Will: But isn’t it awesome here in Oregon?

Christy: When I moved here, it’s been, I moved here in 2005 so it’s almost been 20 years. I moved here, I saw the trees and the green and I was like, well, no more moving! I’ve moved all around and I’m not going anywhere else.

Will: That’s how I feel. I’m like I’m stuck here.   

Christy: I’ll tell you what, 20 years later, I’ll tell you what Will, I still look out at the Doug Fir silhouettes on the horizon or the tall trees, and I feel the same wonderment today that I did 20 years ago. It carries you through.

Will: I love that. I love that part of connecting with people. And since I moved here, it’s just everyone has this story that is much more deep and vast… There’s not really an appreciation for that in the Midwest sometimes.

Christy: It sometimes is a little harder to get to, but people will surprise you when you ask questions, really thoughtful questions, like you’re asking. So, you know, kudos to you for asking really good, insightful questions.

Will: Thank you.

Eva: Thank you again for meeting with us and giving us a bit of your time. I’m sure you’re busy with the gardens and everything that you do. It’s really great that you can give us a little bit of your time. Going into my first question, I have visited the gardens twice now. The first time Will showed me them and I was amazed. I’ve always been someone, especially recently, very inspired by Japanese culture and Japanese media and content. I love Studio Ghibli and I especially love Japanese landscaping. The fact that these gardens are here is such a cool thing—they’re like right in my backyard.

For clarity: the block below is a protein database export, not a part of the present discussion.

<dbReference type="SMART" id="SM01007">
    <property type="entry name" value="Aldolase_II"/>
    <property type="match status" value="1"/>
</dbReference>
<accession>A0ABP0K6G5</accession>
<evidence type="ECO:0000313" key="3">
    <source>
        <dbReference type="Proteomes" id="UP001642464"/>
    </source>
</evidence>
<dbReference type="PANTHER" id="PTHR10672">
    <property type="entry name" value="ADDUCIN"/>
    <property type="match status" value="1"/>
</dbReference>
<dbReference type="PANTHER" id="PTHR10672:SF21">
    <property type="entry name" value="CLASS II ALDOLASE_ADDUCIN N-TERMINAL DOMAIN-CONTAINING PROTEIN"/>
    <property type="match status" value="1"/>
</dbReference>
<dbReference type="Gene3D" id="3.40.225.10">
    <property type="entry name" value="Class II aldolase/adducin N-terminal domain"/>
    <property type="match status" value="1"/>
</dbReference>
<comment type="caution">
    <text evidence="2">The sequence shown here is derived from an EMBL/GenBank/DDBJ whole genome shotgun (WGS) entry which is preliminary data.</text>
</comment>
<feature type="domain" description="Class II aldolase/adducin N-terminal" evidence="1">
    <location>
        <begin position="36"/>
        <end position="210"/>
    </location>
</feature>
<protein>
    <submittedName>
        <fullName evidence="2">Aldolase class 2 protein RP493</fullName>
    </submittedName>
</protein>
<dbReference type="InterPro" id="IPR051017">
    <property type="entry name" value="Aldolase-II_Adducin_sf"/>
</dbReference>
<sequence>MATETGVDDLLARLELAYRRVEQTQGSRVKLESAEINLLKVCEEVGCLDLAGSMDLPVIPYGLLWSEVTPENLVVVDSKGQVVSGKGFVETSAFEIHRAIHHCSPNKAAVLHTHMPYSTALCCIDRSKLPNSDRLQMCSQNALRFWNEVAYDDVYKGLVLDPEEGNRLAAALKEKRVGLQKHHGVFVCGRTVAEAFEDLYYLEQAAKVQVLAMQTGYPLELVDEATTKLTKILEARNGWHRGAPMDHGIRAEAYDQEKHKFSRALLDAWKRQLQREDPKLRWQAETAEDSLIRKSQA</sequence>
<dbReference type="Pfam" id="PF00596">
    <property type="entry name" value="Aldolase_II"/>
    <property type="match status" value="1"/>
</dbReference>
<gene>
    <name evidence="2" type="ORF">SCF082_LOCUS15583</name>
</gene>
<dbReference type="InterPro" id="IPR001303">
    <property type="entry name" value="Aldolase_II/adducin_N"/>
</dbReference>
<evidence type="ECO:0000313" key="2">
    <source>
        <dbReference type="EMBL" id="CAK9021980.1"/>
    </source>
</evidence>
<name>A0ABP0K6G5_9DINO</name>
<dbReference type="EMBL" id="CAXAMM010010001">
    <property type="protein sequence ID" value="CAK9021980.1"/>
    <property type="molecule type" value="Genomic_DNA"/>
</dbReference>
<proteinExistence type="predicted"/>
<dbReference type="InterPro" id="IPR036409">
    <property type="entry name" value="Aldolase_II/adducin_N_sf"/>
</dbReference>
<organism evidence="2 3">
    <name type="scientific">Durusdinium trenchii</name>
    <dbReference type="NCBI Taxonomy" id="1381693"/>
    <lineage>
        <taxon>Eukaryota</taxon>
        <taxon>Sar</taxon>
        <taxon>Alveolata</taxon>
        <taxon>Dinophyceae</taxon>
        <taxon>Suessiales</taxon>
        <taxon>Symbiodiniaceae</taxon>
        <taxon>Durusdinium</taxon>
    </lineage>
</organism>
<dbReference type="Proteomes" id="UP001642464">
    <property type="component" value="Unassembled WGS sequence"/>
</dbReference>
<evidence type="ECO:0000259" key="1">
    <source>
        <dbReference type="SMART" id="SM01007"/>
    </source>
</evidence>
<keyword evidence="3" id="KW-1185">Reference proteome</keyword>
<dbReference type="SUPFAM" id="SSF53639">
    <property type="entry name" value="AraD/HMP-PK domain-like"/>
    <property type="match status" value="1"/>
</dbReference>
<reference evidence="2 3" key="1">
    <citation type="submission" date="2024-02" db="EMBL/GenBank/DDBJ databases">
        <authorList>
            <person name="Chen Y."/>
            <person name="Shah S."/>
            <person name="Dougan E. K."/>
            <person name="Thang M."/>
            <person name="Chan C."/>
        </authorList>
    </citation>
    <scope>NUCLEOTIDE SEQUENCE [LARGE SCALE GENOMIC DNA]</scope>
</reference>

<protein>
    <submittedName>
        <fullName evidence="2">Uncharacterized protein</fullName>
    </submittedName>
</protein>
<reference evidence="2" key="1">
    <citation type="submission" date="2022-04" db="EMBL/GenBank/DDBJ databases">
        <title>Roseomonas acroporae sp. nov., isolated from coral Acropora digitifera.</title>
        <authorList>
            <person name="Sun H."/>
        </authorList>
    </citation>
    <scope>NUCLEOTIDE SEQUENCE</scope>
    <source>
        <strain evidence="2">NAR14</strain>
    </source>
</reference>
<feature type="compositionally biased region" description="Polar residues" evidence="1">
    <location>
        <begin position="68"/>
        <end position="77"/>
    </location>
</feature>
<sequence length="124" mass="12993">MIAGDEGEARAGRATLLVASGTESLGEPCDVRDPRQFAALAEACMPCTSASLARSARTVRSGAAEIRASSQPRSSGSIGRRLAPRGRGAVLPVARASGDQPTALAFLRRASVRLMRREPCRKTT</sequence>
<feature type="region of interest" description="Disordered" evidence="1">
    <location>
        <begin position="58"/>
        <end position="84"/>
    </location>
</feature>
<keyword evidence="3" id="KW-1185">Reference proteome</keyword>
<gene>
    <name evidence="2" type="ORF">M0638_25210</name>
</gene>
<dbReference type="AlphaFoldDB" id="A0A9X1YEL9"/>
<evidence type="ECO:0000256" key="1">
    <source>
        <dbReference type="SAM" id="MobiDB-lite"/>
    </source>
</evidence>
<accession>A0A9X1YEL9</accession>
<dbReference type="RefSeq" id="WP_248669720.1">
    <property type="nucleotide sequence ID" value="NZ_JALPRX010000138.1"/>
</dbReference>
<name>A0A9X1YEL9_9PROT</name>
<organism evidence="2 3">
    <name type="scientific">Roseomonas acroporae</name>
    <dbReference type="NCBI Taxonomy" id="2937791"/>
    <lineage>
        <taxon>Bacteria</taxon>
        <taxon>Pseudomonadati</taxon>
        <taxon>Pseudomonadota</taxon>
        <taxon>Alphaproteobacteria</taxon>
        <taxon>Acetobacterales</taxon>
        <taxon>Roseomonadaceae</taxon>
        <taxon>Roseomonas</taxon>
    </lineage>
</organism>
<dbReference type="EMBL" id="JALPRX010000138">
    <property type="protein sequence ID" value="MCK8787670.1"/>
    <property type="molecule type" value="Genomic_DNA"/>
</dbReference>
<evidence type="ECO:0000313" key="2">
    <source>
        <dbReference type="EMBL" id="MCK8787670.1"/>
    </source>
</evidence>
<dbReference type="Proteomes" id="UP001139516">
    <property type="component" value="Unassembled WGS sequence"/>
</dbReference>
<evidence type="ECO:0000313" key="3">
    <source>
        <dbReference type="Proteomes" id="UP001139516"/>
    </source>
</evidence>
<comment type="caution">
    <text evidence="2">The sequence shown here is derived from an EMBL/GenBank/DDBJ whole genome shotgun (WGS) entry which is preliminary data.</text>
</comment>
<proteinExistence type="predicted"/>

Looking through the Japanese garden website, it seems like the gardens are not only for aesthetic appeal, but they also serve as an international connection. I was just wondering if you could elaborate on that and how it brings forth this Japanese culture into the Pacific Northwest? 

Bridge with trees at the end

Christy: Well, I can speak to that a little bit. The garden was created as a way to share different elements of Japanese culture. We have five garden styles that it was originally created from, which you see on our website. The idea though is that you don’t go to Japan and see it. these five different garden styles. That doesn’t happen. And that’s only because the idea behind this garden is to showcase different elements or different eras in history, and different elements of Japanese culture. That’s really where it starts, recognizing that this garden is an amalgamation of thousands of years and different parts of Japanese culture. It’s not just one monolith. As any country, any group is not just one monolith. And even in a homogenous society, as much as one is in Japan.